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A guide for finding resources related to the African American experience. This guide highlights a variety of genres and authors (non-fiction, urban fiction, poetry, film, music, etc ) across a number of formats (print, electronic, audio/video).
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Gospel Print Page


From Britannica Library Reference Center:

The tradition that came to be recognized as black American gospel music emerged in the late 19th and early 20th centuries alongside ragtime, blues, and jazz. The progenitors of the tradition, however, lie in both black and white musics of the 19th century, including, most notably, black spirituals, slave songs, and white hymnody.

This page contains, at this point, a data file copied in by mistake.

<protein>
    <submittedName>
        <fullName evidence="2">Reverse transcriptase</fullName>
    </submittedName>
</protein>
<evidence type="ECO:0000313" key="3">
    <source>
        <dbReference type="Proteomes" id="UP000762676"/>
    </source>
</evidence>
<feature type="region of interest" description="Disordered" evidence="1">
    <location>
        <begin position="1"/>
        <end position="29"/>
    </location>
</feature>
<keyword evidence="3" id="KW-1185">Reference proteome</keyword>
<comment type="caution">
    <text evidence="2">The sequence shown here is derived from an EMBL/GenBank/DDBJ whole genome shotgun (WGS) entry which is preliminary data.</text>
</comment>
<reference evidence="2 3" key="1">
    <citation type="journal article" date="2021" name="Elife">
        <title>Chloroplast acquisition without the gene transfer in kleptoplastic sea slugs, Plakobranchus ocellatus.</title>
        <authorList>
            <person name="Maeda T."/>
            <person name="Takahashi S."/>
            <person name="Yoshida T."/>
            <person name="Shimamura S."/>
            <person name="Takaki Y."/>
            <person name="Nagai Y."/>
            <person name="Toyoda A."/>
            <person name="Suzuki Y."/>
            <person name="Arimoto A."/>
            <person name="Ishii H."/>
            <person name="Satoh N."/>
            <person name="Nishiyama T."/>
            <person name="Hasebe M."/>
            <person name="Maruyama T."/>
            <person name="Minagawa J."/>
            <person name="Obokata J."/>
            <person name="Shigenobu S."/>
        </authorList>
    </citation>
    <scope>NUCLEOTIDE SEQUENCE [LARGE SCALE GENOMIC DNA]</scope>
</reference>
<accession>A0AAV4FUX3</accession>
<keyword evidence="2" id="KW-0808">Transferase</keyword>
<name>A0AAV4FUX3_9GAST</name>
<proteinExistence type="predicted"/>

The roots of black gospel music can be ultimately traced to the hymnals of the early 19th century. A Collection of Spiritual Songs and Hymns Selected from Various Authors (1801) was the first hymnal intended for use in black worship. It contained texts written mostly by 18th-century British clergymen, such as Isaac Watts and Charles Wesley, but also included a number of poems by black American Richard Allen—the founder of the African Methodist Episcopal Church—and his parishioners. The volume contained no music, however, leaving the congregation to sing the texts to well-known hymn tunes. After the Civil War, black hymnals began to include music, but most of the arrangements employed the rhythmically and melodically straightforward, unembellished style of white hymnody.